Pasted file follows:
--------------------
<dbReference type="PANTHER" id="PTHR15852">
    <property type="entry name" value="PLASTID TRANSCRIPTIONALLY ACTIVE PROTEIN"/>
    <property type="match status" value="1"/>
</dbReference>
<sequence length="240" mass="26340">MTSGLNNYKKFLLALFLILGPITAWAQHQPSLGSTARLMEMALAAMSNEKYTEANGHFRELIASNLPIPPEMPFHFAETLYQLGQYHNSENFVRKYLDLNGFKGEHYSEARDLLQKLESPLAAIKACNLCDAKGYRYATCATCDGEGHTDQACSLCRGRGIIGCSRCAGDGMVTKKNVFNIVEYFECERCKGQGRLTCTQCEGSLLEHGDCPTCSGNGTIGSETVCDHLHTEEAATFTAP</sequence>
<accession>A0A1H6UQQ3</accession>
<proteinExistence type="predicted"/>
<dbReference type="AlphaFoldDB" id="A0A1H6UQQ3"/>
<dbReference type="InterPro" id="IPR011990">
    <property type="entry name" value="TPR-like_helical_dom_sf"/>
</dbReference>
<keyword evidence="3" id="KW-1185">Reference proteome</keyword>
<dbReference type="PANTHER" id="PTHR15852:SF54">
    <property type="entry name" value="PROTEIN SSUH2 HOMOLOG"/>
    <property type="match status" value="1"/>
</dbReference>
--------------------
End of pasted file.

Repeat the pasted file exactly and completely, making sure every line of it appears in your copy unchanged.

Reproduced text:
<dbReference type="PANTHER" id="PTHR15852">
    <property type="entry name" value="PLASTID TRANSCRIPTIONALLY ACTIVE PROTEIN"/>
    <property type="match status" value="1"/>
</dbReference>
<sequence length="240" mass="26340">MTSGLNNYKKFLLALFLILGPITAWAQHQPSLGSTARLMEMALAAMSNEKYTEANGHFRELIASNLPIPPEMPFHFAETLYQLGQYHNSENFVRKYLDLNGFKGEHYSEARDLLQKLESPLAAIKACNLCDAKGYRYATCATCDGEGHTDQACSLCRGRGIIGCSRCAGDGMVTKKNVFNIVEYFECERCKGQGRLTCTQCEGSLLEHGDCPTCSGNGTIGSETVCDHLHTEEAATFTAP</sequence>
<accession>A0A1H6UQQ3</accession>
<proteinExistence type="predicted"/>
<dbReference type="AlphaFoldDB" id="A0A1H6UQQ3"/>
<dbReference type="InterPro" id="IPR011990">
    <property type="entry name" value="TPR-like_helical_dom_sf"/>
</dbReference>
<keyword evidence="3" id="KW-1185">Reference proteome</keyword>
<dbReference type="PANTHER" id="PTHR15852:SF54">
    <property type="entry name" value="PROTEIN SSUH2 HOMOLOG"/>
    <property type="match status" value="1"/>
</dbReference>